|This little note completely changed my perspective.|
I was not in the mood for teaching five back-to-back classes full of freshmen, sprinkled with a few done-with-freshmen upperclassmen. Freshmen energy + volume level = a full 11, while my energy and volume level = -2.
Corralling them enough to get a lesson taught completely drained me of all energy by the end of each day for the first two weeks of school, and my attitude wasn't the greatest as I began each new day, which meant I started falling into a downward spiral that fed on itself.
Then, for some strange reason, I picked up an old book I've had for years and never completely read--Unlimited Power by Tony Robbins. Yes, Unlimited Power, I told myself half jokingly. That is exactly what I need, if it exists.
Well, Tony Robbins definitely believes it exists, and I've been a closet fan of his for years just based on the few tidbits of information I knew about him, brief YouTube videos of his interviews and speeches, and what little bits I had read from Unlimited Power in the past.
There is much more I could say (and will probably get around to it) about how spending two weekends immersing myself in Tony Robbins' teachings started turning things around dramatically for me, but right now I'll just share this particular revelation, because it's simple and yet powerful.
I was listening to an audio of Tony on YouTube where he had the audience look around and shout out everything they saw that was brown. Then he said, "Close your eyes. Okay, now, shout out everything in the room that's red." There was no shouting. He said, "Okay, now open your eyes and look around--shout out everything you see that's red." The shouting resumed, and when he got their attention again, he said, "Are you surprised by how many things around you are red, that you couldn't recall at all when you had your eyes closed? Why? What happened?"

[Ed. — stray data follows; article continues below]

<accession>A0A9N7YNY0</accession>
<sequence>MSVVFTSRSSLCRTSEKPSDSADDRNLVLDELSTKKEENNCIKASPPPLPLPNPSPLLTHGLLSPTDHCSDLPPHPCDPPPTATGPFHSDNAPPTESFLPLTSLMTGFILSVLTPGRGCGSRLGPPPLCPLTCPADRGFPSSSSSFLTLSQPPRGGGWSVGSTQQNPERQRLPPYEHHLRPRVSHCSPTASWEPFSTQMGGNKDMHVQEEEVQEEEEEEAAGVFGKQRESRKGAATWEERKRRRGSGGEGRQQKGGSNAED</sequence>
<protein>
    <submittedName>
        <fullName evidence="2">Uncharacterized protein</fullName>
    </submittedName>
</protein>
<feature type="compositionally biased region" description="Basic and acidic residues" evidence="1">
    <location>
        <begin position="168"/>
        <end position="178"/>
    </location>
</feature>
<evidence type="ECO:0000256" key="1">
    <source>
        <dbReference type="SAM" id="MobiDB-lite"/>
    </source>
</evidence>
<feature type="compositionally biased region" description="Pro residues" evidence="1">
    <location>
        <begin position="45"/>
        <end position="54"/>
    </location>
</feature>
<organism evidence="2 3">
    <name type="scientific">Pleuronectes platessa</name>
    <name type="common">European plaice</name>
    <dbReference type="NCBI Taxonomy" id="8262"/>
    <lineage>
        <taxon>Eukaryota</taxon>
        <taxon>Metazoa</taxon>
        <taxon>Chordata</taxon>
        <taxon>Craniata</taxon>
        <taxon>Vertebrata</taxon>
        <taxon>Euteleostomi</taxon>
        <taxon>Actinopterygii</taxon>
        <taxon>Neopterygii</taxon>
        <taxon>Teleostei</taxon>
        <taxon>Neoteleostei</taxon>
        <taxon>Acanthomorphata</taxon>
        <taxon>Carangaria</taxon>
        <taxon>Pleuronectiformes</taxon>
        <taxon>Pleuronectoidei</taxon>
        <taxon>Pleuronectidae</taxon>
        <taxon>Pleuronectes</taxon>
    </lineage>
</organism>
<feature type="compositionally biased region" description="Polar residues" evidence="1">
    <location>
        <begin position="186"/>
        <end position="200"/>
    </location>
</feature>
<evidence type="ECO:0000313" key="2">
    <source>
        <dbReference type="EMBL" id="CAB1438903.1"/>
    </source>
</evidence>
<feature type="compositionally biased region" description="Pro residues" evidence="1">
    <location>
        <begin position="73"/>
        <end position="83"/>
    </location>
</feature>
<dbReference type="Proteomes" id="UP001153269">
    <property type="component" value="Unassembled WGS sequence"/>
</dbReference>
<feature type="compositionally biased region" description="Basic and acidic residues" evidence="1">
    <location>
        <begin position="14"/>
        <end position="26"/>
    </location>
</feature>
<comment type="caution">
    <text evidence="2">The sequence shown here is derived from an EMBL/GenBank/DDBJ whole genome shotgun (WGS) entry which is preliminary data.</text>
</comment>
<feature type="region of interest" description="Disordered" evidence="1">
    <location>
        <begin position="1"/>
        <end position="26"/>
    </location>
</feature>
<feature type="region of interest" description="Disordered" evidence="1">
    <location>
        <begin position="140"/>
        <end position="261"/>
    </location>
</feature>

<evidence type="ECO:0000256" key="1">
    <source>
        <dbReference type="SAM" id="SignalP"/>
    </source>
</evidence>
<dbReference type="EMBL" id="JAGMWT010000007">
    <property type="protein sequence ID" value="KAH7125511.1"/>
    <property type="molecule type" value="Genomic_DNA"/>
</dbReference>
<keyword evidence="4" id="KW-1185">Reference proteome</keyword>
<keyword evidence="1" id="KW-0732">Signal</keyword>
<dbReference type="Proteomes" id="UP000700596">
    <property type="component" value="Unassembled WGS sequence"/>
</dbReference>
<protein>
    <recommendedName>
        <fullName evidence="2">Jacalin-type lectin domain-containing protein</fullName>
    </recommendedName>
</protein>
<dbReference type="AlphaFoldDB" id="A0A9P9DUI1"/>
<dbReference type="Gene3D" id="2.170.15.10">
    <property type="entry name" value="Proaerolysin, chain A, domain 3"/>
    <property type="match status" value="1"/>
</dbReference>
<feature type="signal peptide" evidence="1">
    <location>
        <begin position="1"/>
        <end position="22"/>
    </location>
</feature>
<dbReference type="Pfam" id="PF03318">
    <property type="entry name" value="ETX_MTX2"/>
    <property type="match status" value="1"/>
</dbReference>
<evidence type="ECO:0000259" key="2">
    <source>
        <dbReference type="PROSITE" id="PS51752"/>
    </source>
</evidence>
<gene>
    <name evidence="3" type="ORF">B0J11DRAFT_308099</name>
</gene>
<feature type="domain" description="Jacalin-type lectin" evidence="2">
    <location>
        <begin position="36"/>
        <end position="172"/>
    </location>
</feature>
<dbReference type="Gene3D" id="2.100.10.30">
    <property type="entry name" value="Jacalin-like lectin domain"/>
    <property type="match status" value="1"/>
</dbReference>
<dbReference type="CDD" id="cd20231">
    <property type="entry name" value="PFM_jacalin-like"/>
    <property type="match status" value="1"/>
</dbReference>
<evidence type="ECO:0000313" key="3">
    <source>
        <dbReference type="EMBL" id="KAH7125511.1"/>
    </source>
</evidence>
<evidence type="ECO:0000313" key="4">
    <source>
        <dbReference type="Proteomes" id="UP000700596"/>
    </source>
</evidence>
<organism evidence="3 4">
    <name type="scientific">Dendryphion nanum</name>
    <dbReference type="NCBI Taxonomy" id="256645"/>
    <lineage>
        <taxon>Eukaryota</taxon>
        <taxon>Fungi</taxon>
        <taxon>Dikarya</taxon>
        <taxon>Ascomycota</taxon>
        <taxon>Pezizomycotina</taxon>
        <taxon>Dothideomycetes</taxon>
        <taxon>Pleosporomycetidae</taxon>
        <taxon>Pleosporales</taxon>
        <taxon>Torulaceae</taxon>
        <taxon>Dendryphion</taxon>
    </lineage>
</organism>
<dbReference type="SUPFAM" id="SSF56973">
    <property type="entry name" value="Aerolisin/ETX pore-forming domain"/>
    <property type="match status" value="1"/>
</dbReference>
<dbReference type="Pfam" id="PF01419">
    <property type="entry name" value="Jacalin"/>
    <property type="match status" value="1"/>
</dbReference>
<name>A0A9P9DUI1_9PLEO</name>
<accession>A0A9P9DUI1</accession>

The answer of course, was that they were focused on everything brown before he said close your eyes.
This hit me like a ton of bricks. What was I focused on during class? The one or two (or three, four, or five) students who were off task, distracting others and me, being loud, wandering around the room, yelling out and interrupting, etc. There was a sea of other students out there, NOT doing those things.
I scribbled the note in the picture above the next morning when I got to class. It was a Monday, my worst teaching day in terms of energy level, enthusiasm, and resolve. I planned to notice on purpose every time I saw a student doing one of the things on the note, and make a little tick mark beside that action, so I could see in real time how often the things I WANTED to see were happening.
The first kid of the day walks in, a girl in my first Spanish 1 class. "Hola, Ms. Waltman...¿Cómo estás?" she called out cheerfully, before I had a chance to greet her.
I looked down at my note. There were too many things to check off. She was showing growth, risk taking, joy, learning...heck, all of them. The next student walked in and struck up a conversation with me about my weekend, so I asked her about hers, and we had a great conversation about California, dance, Spanish class, and other things.
The next kid came in, and the next. I noticed everything on my note, for the entire class. Then I noticed everything on my note, constantly, for the entire day.
And then I laughed at myself that I hadn't made a single tick mark, because it was impossible to keep up. I left that day feeling better than I had in weeks.
Are the negative behaviors in your classes capturing your entire focus, to the point you can't see anything else? I challenge you to make a note. Lay it on your desk. Try to make tick marks. And then please let me know how it went in the comments below, because I am really curious. :-)